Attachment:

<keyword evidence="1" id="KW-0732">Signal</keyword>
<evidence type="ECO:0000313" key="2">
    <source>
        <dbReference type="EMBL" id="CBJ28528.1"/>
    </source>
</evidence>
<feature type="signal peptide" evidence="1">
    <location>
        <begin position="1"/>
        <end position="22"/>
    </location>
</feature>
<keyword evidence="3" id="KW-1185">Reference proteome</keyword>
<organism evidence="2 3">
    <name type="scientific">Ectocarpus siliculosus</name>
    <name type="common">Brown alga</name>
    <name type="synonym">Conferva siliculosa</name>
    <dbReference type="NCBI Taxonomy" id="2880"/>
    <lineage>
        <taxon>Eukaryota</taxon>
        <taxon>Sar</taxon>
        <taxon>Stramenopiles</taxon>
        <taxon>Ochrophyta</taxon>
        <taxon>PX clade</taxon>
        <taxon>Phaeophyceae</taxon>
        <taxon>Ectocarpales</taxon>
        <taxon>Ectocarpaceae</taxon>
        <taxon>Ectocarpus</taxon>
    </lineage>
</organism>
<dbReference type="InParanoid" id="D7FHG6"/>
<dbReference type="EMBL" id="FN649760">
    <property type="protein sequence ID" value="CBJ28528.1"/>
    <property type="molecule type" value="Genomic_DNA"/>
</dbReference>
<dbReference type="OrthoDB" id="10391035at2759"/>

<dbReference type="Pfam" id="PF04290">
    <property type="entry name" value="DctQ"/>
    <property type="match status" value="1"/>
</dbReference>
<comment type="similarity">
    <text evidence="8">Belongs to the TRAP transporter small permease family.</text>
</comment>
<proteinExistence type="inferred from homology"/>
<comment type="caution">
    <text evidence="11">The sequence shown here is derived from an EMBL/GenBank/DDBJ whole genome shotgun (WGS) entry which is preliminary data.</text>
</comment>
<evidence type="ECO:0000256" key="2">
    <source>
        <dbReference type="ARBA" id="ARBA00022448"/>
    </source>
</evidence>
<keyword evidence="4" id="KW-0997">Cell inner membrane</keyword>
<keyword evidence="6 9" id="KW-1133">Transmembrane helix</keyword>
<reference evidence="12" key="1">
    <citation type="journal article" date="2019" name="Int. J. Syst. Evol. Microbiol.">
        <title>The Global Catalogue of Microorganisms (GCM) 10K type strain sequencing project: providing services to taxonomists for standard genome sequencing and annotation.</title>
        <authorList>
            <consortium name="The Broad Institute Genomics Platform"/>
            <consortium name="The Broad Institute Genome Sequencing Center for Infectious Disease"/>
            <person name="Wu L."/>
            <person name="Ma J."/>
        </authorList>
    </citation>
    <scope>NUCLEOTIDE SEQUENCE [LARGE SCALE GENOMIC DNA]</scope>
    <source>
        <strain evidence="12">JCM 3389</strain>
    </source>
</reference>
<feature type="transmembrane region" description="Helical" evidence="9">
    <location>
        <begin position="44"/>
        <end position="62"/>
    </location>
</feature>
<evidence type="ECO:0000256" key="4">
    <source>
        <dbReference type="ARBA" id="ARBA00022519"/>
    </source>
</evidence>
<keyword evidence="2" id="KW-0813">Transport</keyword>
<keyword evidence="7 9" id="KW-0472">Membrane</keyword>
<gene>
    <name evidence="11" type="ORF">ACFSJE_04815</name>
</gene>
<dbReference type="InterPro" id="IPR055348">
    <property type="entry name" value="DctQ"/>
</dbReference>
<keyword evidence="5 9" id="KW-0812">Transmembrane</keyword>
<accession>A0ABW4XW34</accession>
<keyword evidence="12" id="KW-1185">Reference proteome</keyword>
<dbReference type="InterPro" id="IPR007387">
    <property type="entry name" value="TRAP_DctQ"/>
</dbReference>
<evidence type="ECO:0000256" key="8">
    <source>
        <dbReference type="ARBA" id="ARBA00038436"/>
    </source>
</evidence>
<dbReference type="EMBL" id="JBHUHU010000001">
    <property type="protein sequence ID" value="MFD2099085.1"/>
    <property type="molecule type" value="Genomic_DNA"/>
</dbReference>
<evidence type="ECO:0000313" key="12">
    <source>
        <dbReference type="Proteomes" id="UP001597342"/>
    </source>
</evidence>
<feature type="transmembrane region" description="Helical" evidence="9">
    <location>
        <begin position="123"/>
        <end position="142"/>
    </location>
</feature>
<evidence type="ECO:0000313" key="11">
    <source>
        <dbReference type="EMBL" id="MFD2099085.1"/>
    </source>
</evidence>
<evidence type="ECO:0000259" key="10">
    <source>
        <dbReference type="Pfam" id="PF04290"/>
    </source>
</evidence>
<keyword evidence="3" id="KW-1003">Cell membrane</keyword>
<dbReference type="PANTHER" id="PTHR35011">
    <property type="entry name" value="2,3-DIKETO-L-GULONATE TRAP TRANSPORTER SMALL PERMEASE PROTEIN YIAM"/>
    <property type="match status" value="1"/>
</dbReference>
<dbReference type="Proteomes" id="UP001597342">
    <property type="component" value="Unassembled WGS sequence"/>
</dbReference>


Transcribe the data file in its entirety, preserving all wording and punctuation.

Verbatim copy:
<keyword evidence="1" id="KW-0732">Signal</keyword>
<evidence type="ECO:0000313" key="2">
    <source>
        <dbReference type="EMBL" id="CBJ28528.1"/>
    </source>
</evidence>
<feature type="signal peptide" evidence="1">
    <location>
        <begin position="1"/>
        <end position="22"/>
    </location>
</feature>
<keyword evidence="3" id="KW-1185">Reference proteome</keyword>
<organism evidence="2 3">
    <name type="scientific">Ectocarpus siliculosus</name>
    <name type="common">Brown alga</name>
    <name type="synonym">Conferva siliculosa</name>
    <dbReference type="NCBI Taxonomy" id="2880"/>
    <lineage>
        <taxon>Eukaryota</taxon>
        <taxon>Sar</taxon>
        <taxon>Stramenopiles</taxon>
        <taxon>Ochrophyta</taxon>
        <taxon>PX clade</taxon>
        <taxon>Phaeophyceae</taxon>
        <taxon>Ectocarpales</taxon>
        <taxon>Ectocarpaceae</taxon>
        <taxon>Ectocarpus</taxon>
    </lineage>
</organism>
<dbReference type="InParanoid" id="D7FHG6"/>
<dbReference type="EMBL" id="FN649760">
    <property type="protein sequence ID" value="CBJ28528.1"/>
    <property type="molecule type" value="Genomic_DNA"/>
</dbReference>
<dbReference type="OrthoDB" id="10391035at2759"/>

<dbReference type="Pfam" id="PF04290">
    <property type="entry name" value="DctQ"/>
    <property type="match status" value="1"/>
</dbReference>
<comment type="similarity">
    <text evidence="8">Belongs to the TRAP transporter small permease family.</text>
</comment>
<proteinExistence type="inferred from homology"/>
<comment type="caution">
    <text evidence="11">The sequence shown here is derived from an EMBL/GenBank/DDBJ whole genome shotgun (WGS) entry which is preliminary data.</text>
</comment>
<evidence type="ECO:0000256" key="2">
    <source>
        <dbReference type="ARBA" id="ARBA00022448"/>
    </source>
</evidence>
<keyword evidence="4" id="KW-0997">Cell inner membrane</keyword>
<keyword evidence="6 9" id="KW-1133">Transmembrane helix</keyword>
<reference evidence="12" key="1">
    <citation type="journal article" date="2019" name="Int. J. Syst. Evol. Microbiol.">
        <title>The Global Catalogue of Microorganisms (GCM) 10K type strain sequencing project: providing services to taxonomists for standard genome sequencing and annotation.</title>
        <authorList>
            <consortium name="The Broad Institute Genomics Platform"/>
            <consortium name="The Broad Institute Genome Sequencing Center for Infectious Disease"/>
            <person name="Wu L."/>
            <person name="Ma J."/>
        </authorList>
    </citation>
    <scope>NUCLEOTIDE SEQUENCE [LARGE SCALE GENOMIC DNA]</scope>
    <source>
        <strain evidence="12">JCM 3389</strain>
    </source>
</reference>
<feature type="transmembrane region" description="Helical" evidence="9">
    <location>
        <begin position="44"/>
        <end position="62"/>
    </location>
</feature>
<evidence type="ECO:0000256" key="4">
    <source>
        <dbReference type="ARBA" id="ARBA00022519"/>
    </source>
</evidence>
<keyword evidence="2" id="KW-0813">Transport</keyword>
<keyword evidence="7 9" id="KW-0472">Membrane</keyword>
<gene>
    <name evidence="11" type="ORF">ACFSJE_04815</name>
</gene>
<dbReference type="InterPro" id="IPR055348">
    <property type="entry name" value="DctQ"/>
</dbReference>
<keyword evidence="5 9" id="KW-0812">Transmembrane</keyword>
<accession>A0ABW4XW34</accession>
<keyword evidence="12" id="KW-1185">Reference proteome</keyword>
<dbReference type="InterPro" id="IPR007387">
    <property type="entry name" value="TRAP_DctQ"/>
</dbReference>
<evidence type="ECO:0000256" key="8">
    <source>
        <dbReference type="ARBA" id="ARBA00038436"/>
    </source>
</evidence>
<dbReference type="EMBL" id="JBHUHU010000001">
    <property type="protein sequence ID" value="MFD2099085.1"/>
    <property type="molecule type" value="Genomic_DNA"/>
</dbReference>
<evidence type="ECO:0000313" key="12">
    <source>
        <dbReference type="Proteomes" id="UP001597342"/>
    </source>
</evidence>
<feature type="transmembrane region" description="Helical" evidence="9">
    <location>
        <begin position="123"/>
        <end position="142"/>
    </location>
</feature>
<evidence type="ECO:0000313" key="11">
    <source>
        <dbReference type="EMBL" id="MFD2099085.1"/>
    </source>
</evidence>
<evidence type="ECO:0000259" key="10">
    <source>
        <dbReference type="Pfam" id="PF04290"/>
    </source>
</evidence>
<keyword evidence="3" id="KW-1003">Cell membrane</keyword>
<dbReference type="PANTHER" id="PTHR35011">
    <property type="entry name" value="2,3-DIKETO-L-GULONATE TRAP TRANSPORTER SMALL PERMEASE PROTEIN YIAM"/>
    <property type="match status" value="1"/>
</dbReference>
<dbReference type="Proteomes" id="UP001597342">
    <property type="component" value="Unassembled WGS sequence"/>
</dbReference>